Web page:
The challenge of relationships


People must be taken as they are, and we should never try to make them or ourselves better by quarreling with them.  Edmund Burke

One of the many reasons relationships fail is because we have a lot of expectations from the other party and consciously or unconsciously we keep finding faults over trivial matters and blow it out of proportion.  Other times we are so full of ourselves that we fail to understand that we are actually irritating the other person by our selfish and self centered ways.  There are times when we believe we have the right to harshly criticize, articulate uncouthly our feelings particularly when irritated or hurt and worse of all take liberties in ascribing motives to people’s behavior that does not appeal to us. When we let our differences become barbs, turn our expectations into demands and dogmatically spurn friendly overtures to pamper our own ego that is when the first signs of cracks in a relationship show up.

It is tackling our own ego that poses the real problem in maintaining relationships.  Many a time we make an issue of a perceived slight to our ego. It could be a comment that we do not agree with or it could be indifference that we think is deliberate or it could be completely misunderstanding a gesture,  a communication or even non communication.  Other times we want to be given importance, want others to take the lead in touching base with us and far too often we seek to control the relationship. If we step back to take a good hard look at the reasons why we do not get along with some people, why we do not enjoy the company of others and avoid like plague certain individuals we cannot deny the fact that we are in some way at least partly responsible for the situation. Perhaps we need to also look at why the same people could possibly be giving us a wide berth too.

The challenge in any relationship is to balance expectations, minimize presumptions and maintain open communications. This is easier said than done because our personal styles are so varied, we succumb to the pressures of our own emotions and attitudes. While some of us are loud, arrogant and on your face there are others who appear docile, submissive, fearful but are constantly scheming. While those inclined to adopt the aggressive style easily provoke and snap of ties the latter are prone to mask their feelings and yet cunningly severe ties by pushing relationships to the brink. While individual styles play a crucial part in cementing or severing relationships, one can make an attempt to become aware of how to change and soothen ruffled feathers and restore balance and relationships.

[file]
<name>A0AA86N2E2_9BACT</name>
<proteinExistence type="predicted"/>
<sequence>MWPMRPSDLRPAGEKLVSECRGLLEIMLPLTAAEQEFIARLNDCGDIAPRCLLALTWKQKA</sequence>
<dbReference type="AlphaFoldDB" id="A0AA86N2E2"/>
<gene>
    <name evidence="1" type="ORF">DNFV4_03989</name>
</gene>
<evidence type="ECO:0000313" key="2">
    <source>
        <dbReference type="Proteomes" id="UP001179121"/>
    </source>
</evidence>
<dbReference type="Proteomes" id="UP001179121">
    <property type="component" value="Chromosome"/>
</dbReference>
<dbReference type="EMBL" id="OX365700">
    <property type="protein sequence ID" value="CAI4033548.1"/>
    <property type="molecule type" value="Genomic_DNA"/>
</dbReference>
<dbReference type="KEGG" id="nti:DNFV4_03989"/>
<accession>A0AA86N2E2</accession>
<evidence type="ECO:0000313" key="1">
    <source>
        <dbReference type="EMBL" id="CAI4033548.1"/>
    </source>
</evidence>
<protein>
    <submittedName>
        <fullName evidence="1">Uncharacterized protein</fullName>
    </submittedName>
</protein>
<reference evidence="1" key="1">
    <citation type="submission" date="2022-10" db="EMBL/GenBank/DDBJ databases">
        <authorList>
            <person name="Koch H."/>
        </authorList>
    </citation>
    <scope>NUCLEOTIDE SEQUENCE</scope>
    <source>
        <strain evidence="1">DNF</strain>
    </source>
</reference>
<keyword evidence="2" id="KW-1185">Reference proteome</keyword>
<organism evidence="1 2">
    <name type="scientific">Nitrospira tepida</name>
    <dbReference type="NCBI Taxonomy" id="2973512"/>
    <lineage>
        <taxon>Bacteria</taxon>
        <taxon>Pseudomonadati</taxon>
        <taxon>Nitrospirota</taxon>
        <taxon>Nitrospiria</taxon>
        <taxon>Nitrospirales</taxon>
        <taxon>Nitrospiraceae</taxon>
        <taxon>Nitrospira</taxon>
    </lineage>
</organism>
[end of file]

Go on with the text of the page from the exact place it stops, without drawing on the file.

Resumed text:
The fact is we can with effort on our part, an open mind and honesty of purpose always improve relationships, cement relationships and nurture new relationships. For this the first step is to meet, greet and respect people.  The next step is to acknowledge people, praise them when required, be patient if the need arises and give them their due. To scale up a relationship to a different level be more candid without being offensive,  be honest without being moralistic and be open to all feedback without being judgmental. Patience, respect and acceptance are three virtues that will help us maintain healthy relationship with all those whom we interact with.

Remember: It doesn’t matter what the other is being, doing, having, saying, wanting, demanding. It doesn’t matter what the other is thinking, expecting, planning. It only matters what you are being in relationship to that.

Try this:

  1. Recollect three pleasant memories and one unpleasant memory of your relationship with the following people. Ask why you enjoyed the relationship and how you could have helped improve the relationship that was unpleasant.
  • Your father
  • Your mother
  • Your siblings
  • Your best friend in school
  • Your favorite teacher in school
  • The teacher you disliked immensely
  • A current colleague or batch mate
  1. Name one person who comes to mind in the following situations
  • An actor or actress you dislike
  • A player/ sportsman who you feel is overrated
  • An idol/ icon who you would love to meet
  • The sweetest person you can think of immediately
  • A person known to you personally for whom you feel really sorry for.
  • Someone you need to really apologize to.

(In the first three cases are you justified in your feelings since you do not know the people concerned personally)

This post is courtesy www.actspot.com

You are also invited to visit our WEEKLY Inspirational and Motivational Blog www.poweract.blogspot.com

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